Even though the name of this website is Christmas Warehouse, we understand that there are other traditional holidays that take place during the same time. A lot of the fine products at Christmas Warehouse can be used to decorate for other occasions such as Indigenous holidays, Hanukkah, Kwanzaa, Ta Chiu, and Ramadan. Luckily strands of tinsel, glittering fairy lights, glowing paper lanterns, and shiny stars look good no matter what you are celebrating. And since many of these holidays happen on days that used to be pagan festivals, they tend to use the same color schemes.

No matter what holiday you celebrate in Australia this summer, it is sure to include feasting, gift giving and outdoor activities. Unless you are a Muslim and the month of Ramadan happens to wind itself around to December this year (the Islam calendar is 354 days long). In which case, the occasion will be commemorated with a month of steady fasting and abstaining from sexual activity during the daytime -- so you probably should not put up tinsel.

Indigenous Australians

The story of the indigenous Australian Dreamtime does not make reference to the birth of Jesus Christ. Obviously they were subject to different seasonal rotations in the Southern Hemisphere, and so there is not the same winter solstice either. It does so happen that late-December is the same time as the start of Gudjewg, the last season when there are heavy rains. Naturally when the native population was introduced to Christianity by missionaries, many adopted the tradition of celebrating Christmas. However they tend to mix in many indigenous values and culture, such as traditional songs and music.


Other than Christmas and Boxing Day, Hanukkah is the third most popular summer holiday in Australia. Each year the Jewish population celebrates Hanukkah, a Hebrew word that translates as 'dedication.' Hanukkah is also known as the Festival of Lights, making it a perfect complement to Christmas. Starting on the 25th of Kislev (a late month on the Hebrew calendar) the occasion lasts for eight full days. The children receive special gifts each day of Hanukkah. This is to celebrate the Hebrew victory over the Greeks in 200BC, despite overwhelming odds and an extreme lack of resources.


Kwanzaa is a weeklong celebration of African culture that originated in the United States during the December of 1966. It was founded by Maulana Karenga as a holiday for the West African Disporia. Kwanzaa has seven core principles that are known as Nguzo Saba. They are Umoja or Unity, Kujichagulia or Self-Determination, Ujima or Collective Work and Responsibility, Ujamaa or Cooperative Economics, Nia or Purpose, Kuumba or Creativity and Imani or Faith.  Kwanzaa is celebrated from December 26 to January 1 and is commemorated with feasting and gift giving.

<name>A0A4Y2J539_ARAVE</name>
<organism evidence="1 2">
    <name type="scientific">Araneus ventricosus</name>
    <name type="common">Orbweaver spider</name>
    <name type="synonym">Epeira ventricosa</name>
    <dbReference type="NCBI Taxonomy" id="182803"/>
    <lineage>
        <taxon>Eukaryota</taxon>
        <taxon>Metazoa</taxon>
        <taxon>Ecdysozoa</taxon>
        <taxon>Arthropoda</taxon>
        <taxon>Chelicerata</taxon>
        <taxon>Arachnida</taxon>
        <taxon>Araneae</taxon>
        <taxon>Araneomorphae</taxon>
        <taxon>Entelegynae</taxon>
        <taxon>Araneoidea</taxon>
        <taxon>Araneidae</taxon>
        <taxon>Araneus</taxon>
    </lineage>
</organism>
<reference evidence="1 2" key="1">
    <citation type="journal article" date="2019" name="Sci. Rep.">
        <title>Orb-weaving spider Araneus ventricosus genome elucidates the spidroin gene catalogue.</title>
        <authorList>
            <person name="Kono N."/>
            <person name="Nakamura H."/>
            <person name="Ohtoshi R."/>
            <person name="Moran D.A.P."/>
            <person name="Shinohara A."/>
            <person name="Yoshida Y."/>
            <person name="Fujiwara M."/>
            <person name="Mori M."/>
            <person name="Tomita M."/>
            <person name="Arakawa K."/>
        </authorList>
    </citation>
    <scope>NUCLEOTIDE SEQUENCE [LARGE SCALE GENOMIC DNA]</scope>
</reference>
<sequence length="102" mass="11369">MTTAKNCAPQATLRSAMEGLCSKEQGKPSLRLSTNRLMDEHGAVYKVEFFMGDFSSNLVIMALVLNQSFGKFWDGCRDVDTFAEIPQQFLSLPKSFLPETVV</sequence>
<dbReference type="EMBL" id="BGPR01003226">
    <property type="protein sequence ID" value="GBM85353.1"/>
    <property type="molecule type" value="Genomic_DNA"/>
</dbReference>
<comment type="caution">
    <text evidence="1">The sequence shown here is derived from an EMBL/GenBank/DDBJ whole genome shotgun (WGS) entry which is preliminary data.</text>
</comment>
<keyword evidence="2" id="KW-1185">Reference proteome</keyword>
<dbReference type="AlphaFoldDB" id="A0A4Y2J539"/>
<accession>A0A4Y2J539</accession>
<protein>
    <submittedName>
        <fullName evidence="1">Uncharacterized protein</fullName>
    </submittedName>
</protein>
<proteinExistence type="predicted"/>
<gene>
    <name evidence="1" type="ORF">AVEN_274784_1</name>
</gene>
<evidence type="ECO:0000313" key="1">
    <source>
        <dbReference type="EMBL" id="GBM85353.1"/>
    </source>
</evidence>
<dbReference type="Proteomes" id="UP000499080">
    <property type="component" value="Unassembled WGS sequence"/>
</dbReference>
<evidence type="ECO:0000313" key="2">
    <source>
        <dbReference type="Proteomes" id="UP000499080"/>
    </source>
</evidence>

Ta Chiu

Although many people do celebrate Christmas in China, the festival of Ta Chi is traditionally commemorated on December 27 in Hong Kong. The phrase Ta Chi translates as to 'arrange sacrifices' but it is more about clearing away evil, celebrating life and restoring peace. Deities and ghosts are invited to the festival and people make them offerings of food, clothes and other gifts. Taoist priests perform a cleansing ceremony then release a flock of birds to symbolize giving life. To close the ceremony the names of each person are read out loud and then burned on a paper horse.


Ramadan is the ninth month on the Islam calendar. It is considered to be the holiest month because it has been observed with 29-30 days of fasting for many millennia. This practice is one of the five pillars of Islam and is mandatory for all Muslims, unless they have a health issue like pregnancy. From dawn until sunset for every day of Ramadan, Muslims cannot eat, drink, smoke or have sex, and they are not supposed to swear. The month is marked by sightings of the crescent moon. The last day of Ramadan is known as Eid al-Fitr which is festive in nature.  This is followed by Shawwal, the next lunar month.



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